Yates, J. (1987). Why are we waiting? An analysis of hospital waiting lists. Oxford: Oxford University Press.
ResearchGate has not been able to resolve any citations for this publication.
Article
Full-text available
Mobility requires waiting, especially in intermodal transportation systems. Peo-ple must wait in airports, stations, and vehicles; at bus stops; in queues at regis-tration desks and luggage checks; at boarding; and elsewhere. Waiting is part of the public transportation routine. As Ohmori and Harata report, an average com-mute time for train commuters in Tokyo is sixty-nine minutes. 1 Waiting is built into economic relations. Waiting before traveling strongly af-fects travel mode choice. 2 In the typical post-Soviet city, short headways between minibuses might outweigh this mode's disadvantages. Travelers try to adjust travel time (a kind of waiting time) to suit their needs. For instance, because public transportation does not demand their attention, commuters can concen-trate on other occupations. Waiting implicates the traveler's body, which may be sitting or standing, relaxed or tensed, constrained by a crowd or not. Facilities for adjustments are subject to commercialization, for example, in the form of extra-fee seats in express trains or advertisements in waiting areas. Concerning virtual mobility, "[s]low downloading web pages represent one of the most impor-tant obstacles to growth in online commerce and a major cause of e-commerce failures." 3 Stationary and portable data transmission devices, which make up an 1. Nobuaki Ohmori and Noboru Harata, "How Different Are Activities while Commuting by Train? A Case in Tokyo," Tijdschrift voor economische en sociale geografi e 99, no. 5 (2009):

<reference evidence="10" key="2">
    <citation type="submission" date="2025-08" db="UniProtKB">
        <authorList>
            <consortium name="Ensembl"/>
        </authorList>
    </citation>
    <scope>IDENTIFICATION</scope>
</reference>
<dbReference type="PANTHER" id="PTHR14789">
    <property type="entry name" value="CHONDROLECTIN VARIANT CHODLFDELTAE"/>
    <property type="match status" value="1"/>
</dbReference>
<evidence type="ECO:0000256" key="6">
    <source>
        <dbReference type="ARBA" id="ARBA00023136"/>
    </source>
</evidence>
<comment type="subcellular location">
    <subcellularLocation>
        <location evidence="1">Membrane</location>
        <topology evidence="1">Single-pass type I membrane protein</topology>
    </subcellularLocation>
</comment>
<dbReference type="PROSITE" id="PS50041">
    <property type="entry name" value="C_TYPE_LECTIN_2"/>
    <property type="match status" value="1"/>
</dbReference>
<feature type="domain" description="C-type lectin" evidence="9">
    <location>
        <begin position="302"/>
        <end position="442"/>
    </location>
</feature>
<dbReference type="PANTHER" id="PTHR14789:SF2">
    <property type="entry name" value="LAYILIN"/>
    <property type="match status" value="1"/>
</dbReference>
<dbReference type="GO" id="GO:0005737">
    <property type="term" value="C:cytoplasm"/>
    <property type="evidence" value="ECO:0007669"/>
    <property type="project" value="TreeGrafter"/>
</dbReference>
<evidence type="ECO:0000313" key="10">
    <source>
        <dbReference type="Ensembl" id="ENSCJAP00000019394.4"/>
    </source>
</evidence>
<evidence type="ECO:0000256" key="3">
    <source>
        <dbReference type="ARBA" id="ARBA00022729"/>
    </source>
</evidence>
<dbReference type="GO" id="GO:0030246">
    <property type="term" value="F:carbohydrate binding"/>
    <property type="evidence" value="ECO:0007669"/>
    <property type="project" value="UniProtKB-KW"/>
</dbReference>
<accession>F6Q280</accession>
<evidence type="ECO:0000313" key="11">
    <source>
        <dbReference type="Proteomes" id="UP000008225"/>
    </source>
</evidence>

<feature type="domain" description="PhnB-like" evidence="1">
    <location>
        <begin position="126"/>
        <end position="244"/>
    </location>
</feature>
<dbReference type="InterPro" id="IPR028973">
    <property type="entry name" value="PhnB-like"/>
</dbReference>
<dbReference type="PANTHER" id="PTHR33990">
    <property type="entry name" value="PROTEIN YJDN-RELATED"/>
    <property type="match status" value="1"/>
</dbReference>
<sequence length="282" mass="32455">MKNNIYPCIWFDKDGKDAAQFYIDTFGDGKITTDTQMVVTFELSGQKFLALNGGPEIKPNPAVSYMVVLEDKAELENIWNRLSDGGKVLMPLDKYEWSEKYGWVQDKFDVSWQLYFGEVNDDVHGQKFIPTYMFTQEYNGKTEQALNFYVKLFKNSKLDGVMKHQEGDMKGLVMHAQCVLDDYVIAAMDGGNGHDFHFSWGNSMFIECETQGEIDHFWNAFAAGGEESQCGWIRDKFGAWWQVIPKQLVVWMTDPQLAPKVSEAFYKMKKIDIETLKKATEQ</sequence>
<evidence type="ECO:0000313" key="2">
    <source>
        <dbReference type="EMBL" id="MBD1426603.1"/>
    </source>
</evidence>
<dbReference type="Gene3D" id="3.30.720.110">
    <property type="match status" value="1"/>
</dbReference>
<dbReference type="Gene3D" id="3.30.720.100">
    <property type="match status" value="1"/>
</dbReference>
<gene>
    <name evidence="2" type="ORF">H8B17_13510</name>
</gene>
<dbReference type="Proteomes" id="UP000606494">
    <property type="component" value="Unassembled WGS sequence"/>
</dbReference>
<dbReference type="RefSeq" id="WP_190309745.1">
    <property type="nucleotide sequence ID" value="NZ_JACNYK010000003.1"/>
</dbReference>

Article
Full-text available